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Personal internet use at work: Understanding cyberslacking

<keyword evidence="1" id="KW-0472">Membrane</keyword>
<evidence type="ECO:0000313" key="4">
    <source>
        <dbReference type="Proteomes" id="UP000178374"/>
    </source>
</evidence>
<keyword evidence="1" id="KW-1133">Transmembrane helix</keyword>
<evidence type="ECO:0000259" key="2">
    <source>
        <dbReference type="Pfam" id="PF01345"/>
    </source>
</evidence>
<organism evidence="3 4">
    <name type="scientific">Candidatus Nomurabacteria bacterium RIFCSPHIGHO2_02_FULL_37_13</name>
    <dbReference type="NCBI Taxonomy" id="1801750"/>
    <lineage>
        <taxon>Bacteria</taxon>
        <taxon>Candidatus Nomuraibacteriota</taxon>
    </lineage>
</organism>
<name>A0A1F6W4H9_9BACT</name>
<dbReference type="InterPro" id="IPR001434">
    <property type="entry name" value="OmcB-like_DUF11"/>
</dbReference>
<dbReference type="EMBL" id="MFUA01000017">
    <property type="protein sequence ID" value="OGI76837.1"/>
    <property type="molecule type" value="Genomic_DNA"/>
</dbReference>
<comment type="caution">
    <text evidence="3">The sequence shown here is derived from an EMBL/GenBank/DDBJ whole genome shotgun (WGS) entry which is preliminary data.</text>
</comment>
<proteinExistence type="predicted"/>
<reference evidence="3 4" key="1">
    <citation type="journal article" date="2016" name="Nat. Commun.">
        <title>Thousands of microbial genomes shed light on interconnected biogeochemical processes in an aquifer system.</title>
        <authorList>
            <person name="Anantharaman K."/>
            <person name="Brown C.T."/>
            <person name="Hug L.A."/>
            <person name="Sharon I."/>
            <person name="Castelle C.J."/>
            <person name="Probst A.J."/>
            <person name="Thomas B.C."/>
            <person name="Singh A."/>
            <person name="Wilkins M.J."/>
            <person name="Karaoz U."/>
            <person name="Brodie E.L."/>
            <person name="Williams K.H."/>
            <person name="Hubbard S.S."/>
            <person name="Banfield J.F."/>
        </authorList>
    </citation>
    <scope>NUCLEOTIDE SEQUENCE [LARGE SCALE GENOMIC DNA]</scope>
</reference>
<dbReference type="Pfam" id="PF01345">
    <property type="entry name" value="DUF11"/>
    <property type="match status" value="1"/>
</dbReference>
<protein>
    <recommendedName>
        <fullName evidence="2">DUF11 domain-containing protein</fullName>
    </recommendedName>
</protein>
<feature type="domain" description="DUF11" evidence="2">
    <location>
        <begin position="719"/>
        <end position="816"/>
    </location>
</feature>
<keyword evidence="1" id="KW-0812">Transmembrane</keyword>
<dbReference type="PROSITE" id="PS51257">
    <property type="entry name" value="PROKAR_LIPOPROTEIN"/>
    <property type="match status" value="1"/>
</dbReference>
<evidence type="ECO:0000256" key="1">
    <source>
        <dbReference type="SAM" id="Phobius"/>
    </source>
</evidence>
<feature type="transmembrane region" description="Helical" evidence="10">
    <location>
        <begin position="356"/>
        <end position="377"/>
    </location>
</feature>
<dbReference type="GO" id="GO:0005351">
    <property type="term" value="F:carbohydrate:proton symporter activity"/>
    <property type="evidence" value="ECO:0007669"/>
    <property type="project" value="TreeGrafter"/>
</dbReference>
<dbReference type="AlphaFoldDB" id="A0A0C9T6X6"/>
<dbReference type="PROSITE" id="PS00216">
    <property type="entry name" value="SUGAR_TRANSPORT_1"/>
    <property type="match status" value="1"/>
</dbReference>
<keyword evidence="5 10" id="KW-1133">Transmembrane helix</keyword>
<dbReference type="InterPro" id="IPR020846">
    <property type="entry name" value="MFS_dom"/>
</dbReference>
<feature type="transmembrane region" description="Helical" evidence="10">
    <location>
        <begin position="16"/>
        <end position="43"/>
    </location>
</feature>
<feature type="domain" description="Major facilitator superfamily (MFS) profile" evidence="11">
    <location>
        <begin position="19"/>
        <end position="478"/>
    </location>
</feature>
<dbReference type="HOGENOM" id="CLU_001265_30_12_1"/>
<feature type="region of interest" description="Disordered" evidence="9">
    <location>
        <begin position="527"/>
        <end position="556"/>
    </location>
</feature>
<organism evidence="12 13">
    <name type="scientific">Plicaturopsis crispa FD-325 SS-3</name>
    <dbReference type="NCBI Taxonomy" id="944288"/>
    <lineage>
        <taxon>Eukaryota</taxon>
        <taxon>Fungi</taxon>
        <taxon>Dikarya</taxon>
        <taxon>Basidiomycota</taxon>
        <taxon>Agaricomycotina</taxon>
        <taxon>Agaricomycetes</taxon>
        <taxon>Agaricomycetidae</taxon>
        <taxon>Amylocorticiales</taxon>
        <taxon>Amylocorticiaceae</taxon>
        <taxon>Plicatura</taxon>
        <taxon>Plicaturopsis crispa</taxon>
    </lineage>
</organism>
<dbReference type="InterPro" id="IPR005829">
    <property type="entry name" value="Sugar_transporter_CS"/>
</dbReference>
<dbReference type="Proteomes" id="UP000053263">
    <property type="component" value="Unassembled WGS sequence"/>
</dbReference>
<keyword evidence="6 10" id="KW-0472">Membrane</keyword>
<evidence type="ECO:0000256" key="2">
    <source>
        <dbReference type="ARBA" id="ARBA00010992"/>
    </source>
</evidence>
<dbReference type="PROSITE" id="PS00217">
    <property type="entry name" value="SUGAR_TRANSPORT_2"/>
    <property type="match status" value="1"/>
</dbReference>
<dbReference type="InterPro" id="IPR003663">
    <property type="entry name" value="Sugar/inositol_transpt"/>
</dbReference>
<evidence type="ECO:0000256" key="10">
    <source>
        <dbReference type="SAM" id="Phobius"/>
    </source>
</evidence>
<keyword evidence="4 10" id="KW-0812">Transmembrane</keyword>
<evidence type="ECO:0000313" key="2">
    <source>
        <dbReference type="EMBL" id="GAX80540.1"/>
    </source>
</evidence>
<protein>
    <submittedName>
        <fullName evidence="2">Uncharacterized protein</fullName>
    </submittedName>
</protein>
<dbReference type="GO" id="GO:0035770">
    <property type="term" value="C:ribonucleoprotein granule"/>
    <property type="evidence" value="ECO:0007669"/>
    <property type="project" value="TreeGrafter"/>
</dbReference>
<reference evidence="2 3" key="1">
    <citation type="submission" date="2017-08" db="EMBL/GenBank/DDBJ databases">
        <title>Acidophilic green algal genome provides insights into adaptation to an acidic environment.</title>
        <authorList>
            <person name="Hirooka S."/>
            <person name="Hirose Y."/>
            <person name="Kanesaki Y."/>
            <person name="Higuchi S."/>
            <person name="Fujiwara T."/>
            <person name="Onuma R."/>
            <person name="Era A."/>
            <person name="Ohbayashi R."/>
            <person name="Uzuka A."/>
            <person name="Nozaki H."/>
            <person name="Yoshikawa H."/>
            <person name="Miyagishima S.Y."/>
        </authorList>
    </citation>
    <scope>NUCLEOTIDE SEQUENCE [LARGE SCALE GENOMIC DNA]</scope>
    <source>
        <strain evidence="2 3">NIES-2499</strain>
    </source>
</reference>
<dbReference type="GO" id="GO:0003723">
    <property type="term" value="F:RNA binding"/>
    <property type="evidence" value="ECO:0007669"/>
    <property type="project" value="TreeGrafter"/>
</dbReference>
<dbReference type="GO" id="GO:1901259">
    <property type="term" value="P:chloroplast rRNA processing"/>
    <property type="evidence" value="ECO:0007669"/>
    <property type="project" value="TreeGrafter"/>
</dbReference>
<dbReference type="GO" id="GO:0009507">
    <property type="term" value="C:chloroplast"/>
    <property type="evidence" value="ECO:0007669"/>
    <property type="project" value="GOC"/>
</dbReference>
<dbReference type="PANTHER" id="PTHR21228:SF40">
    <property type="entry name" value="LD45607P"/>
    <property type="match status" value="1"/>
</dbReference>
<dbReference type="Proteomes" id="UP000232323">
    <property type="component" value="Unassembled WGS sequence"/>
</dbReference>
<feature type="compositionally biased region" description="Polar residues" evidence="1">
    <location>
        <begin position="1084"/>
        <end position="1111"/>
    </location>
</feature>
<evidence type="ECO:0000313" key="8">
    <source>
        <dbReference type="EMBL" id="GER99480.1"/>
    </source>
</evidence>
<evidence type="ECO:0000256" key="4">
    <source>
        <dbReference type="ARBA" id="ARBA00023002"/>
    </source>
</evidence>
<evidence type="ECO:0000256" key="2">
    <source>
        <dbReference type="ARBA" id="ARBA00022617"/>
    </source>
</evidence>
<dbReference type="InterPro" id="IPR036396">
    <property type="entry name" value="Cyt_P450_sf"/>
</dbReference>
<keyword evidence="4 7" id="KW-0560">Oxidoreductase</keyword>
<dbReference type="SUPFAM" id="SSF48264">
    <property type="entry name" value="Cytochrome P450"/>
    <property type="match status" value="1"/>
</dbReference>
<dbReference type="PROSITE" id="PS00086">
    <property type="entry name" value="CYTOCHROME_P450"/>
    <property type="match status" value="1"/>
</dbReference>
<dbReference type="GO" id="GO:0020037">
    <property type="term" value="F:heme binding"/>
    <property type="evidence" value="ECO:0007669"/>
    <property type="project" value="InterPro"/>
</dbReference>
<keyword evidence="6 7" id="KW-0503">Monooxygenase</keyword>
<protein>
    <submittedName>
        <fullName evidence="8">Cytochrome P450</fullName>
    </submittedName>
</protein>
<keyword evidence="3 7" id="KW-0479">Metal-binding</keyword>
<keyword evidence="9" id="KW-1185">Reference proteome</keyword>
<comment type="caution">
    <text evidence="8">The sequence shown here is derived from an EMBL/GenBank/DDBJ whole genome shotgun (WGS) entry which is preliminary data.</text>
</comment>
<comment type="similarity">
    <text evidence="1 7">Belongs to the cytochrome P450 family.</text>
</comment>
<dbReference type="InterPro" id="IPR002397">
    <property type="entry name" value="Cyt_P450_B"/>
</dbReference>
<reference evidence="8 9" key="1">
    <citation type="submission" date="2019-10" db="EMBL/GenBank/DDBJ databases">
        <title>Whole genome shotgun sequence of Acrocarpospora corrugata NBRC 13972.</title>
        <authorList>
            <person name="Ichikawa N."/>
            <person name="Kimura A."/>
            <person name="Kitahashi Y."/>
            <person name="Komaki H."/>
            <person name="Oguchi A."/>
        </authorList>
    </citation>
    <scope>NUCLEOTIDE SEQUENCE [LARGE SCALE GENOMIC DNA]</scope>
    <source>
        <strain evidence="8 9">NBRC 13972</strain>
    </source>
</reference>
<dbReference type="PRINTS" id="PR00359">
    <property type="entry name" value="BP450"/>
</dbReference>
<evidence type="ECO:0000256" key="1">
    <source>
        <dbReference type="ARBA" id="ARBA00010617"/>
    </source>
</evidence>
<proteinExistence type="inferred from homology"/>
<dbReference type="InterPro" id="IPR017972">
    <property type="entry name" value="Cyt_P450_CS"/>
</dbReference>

This study addresses cyberslacking, defined as the use of internet and mobile technology for personal purposes during work hours. It’s a growing concern for organizations due to potential lost revenue. The study, using a nationally representative sample of American workers, examines the relationship between nine cyberslacking behaviors and various demographic and work-specific predictors. Three measures of cyberslacking are used for a comprehensive analysis: individual behaviors, frequency of cyberslacking, and variety of cyberslacking. Findings suggest that being younger, male, and a racial minority, along with routinized internet use at work and higher perceived internet utility, positively predict cyberslacking variety and frequency. The study expands on previous research and suggests directions for future research.

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